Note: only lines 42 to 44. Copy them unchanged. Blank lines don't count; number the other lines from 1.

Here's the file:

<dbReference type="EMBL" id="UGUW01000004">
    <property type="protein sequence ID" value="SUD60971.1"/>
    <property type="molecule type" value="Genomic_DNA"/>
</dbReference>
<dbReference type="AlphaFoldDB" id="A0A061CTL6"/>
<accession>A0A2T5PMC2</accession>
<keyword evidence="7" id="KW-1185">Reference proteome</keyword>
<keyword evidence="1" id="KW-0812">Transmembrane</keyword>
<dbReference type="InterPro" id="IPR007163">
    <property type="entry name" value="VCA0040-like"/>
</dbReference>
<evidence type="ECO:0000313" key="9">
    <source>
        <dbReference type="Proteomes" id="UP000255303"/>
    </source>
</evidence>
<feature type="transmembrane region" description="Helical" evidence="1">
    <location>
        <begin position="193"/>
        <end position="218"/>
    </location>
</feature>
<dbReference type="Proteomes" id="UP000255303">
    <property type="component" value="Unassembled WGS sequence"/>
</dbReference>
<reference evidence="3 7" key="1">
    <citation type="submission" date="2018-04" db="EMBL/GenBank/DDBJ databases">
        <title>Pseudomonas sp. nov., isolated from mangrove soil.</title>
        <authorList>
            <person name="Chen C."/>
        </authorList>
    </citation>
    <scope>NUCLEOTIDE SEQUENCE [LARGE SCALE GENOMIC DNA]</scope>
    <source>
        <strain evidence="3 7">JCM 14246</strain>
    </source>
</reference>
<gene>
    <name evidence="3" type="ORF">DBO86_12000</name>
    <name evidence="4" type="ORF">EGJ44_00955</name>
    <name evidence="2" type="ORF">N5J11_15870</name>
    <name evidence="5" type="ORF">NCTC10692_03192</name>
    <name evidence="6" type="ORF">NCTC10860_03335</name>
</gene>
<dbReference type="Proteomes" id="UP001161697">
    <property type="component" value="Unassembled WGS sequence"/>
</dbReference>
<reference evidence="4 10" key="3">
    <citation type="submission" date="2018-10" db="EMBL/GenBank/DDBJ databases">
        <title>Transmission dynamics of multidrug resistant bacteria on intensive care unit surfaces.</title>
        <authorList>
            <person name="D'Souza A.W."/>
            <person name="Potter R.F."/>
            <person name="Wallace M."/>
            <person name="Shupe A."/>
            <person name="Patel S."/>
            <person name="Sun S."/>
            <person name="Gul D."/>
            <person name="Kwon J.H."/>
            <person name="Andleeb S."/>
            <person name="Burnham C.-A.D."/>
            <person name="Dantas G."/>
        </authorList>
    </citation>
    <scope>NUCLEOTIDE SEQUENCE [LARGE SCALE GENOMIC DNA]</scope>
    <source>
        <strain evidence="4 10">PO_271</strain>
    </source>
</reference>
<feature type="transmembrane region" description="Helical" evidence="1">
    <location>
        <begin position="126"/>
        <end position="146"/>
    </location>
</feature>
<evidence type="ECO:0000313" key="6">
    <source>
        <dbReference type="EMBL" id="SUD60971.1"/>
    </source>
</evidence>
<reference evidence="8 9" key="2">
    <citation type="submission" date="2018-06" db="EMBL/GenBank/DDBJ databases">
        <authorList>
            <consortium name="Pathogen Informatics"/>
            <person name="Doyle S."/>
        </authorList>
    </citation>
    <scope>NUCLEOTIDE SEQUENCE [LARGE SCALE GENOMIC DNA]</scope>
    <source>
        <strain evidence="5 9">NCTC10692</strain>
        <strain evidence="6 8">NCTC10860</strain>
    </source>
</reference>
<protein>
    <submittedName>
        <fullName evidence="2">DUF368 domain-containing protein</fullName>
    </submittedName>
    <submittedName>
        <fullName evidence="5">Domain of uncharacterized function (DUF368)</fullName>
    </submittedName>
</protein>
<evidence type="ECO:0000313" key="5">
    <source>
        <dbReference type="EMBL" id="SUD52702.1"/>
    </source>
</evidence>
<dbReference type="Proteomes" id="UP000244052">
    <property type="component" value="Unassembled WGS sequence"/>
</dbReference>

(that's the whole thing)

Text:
    <name evidence="5" type="ORF">NCTC10692_03192</name>
    <name evidence="6" type="ORF">NCTC10860_03335</name>
</gene>